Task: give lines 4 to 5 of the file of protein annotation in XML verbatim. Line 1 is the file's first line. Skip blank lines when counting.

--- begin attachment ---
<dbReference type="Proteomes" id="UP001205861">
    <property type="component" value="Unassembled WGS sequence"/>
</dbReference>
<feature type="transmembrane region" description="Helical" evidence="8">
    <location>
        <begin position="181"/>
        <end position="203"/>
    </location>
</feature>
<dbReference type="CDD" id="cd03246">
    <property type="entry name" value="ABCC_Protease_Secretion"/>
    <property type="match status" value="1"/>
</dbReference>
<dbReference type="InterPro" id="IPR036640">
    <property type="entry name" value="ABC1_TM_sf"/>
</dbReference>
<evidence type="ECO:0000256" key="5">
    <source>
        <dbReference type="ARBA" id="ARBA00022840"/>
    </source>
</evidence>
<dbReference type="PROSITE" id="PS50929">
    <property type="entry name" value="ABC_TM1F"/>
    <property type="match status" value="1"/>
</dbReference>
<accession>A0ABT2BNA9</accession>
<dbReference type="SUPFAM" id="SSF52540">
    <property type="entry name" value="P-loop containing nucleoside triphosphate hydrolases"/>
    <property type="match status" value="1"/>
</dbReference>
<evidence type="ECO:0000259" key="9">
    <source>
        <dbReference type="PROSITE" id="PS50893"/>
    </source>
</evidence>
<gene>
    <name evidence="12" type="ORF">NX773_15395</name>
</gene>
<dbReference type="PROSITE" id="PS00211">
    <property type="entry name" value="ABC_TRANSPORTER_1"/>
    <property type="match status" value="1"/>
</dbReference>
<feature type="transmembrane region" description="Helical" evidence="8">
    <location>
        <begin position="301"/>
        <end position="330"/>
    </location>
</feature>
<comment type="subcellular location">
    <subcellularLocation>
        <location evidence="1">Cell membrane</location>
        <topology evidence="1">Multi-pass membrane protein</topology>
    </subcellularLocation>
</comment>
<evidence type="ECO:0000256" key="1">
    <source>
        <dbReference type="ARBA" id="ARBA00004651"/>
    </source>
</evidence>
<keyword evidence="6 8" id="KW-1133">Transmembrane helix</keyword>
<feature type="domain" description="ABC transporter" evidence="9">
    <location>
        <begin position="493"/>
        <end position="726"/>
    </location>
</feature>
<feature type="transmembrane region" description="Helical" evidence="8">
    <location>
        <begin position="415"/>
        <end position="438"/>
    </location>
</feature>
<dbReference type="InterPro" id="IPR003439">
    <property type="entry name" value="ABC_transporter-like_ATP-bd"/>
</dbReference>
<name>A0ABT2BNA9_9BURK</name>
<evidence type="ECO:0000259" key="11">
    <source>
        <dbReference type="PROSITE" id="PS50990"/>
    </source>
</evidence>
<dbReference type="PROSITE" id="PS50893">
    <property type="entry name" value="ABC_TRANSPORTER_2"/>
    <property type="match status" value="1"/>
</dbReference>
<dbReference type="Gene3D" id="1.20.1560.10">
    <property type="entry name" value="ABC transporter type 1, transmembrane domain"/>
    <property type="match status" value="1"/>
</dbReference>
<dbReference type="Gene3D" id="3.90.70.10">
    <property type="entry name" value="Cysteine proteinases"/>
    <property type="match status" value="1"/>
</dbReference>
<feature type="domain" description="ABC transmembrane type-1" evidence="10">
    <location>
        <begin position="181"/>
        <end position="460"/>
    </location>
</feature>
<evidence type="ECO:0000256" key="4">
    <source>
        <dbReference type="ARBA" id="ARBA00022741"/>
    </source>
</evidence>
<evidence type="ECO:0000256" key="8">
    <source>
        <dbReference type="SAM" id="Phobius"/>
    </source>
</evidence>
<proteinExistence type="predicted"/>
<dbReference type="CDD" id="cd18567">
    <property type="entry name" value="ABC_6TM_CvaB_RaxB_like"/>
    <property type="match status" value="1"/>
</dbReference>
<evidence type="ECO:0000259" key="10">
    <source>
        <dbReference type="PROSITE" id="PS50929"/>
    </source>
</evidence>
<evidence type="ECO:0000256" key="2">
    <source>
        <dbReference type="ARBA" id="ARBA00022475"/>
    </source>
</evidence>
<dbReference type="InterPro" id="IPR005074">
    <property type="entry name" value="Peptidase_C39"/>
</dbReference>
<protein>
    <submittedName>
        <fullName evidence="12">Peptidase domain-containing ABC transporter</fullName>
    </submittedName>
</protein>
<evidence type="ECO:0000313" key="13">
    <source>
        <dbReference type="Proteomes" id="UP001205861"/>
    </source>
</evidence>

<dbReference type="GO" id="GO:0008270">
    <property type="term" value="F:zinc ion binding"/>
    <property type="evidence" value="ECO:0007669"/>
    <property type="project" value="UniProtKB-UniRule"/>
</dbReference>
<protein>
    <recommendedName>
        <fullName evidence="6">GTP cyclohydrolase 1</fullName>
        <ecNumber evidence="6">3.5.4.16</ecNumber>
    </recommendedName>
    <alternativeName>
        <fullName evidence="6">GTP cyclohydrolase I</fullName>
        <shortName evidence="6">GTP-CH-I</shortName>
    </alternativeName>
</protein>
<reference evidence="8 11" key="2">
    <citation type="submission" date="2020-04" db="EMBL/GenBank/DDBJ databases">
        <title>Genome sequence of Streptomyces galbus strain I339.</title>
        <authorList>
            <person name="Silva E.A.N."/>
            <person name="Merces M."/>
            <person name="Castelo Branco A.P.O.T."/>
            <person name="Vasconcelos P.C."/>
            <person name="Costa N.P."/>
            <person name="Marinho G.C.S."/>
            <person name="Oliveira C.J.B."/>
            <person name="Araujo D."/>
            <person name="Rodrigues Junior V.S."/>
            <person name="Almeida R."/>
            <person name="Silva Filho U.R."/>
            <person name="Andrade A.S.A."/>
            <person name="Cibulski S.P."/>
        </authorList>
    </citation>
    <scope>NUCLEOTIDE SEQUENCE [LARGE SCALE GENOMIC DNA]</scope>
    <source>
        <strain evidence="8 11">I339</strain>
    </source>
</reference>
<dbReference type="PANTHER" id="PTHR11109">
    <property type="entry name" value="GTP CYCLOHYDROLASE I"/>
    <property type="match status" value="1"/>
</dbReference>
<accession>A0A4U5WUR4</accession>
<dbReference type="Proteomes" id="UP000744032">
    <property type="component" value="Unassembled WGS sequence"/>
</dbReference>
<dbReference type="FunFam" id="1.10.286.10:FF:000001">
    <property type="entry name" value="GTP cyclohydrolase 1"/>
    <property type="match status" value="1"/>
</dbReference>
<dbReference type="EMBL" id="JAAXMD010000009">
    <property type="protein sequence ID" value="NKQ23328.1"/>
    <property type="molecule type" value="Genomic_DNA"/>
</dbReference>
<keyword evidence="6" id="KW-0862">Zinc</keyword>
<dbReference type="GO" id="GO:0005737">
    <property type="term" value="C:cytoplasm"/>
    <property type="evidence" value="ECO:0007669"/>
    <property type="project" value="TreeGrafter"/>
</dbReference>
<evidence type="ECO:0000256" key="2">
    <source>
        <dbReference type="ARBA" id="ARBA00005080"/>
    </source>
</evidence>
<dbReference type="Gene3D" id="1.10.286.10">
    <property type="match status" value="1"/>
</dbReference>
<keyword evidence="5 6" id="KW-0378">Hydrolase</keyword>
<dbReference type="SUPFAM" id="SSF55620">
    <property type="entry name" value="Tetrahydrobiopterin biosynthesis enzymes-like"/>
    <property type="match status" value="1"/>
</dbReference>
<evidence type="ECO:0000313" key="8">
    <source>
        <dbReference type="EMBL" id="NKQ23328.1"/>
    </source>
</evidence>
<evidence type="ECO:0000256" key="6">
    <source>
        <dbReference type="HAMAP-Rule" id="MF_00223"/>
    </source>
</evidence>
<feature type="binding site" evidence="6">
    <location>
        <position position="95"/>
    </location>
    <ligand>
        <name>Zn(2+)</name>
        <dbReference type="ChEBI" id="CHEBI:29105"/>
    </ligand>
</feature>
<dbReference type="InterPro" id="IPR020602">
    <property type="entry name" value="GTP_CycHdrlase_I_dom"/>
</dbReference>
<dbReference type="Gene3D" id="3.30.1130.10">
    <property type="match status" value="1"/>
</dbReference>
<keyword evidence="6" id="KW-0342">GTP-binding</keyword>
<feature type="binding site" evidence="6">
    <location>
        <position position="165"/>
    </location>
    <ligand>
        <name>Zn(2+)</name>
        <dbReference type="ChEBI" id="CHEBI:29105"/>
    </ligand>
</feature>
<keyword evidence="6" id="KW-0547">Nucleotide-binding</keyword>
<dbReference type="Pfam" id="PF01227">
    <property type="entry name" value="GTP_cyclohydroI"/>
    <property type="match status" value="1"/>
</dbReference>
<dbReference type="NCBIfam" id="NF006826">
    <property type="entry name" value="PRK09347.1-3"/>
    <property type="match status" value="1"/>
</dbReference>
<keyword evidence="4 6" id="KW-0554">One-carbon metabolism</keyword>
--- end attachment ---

<feature type="transmembrane region" description="Helical" evidence="8">
    <location>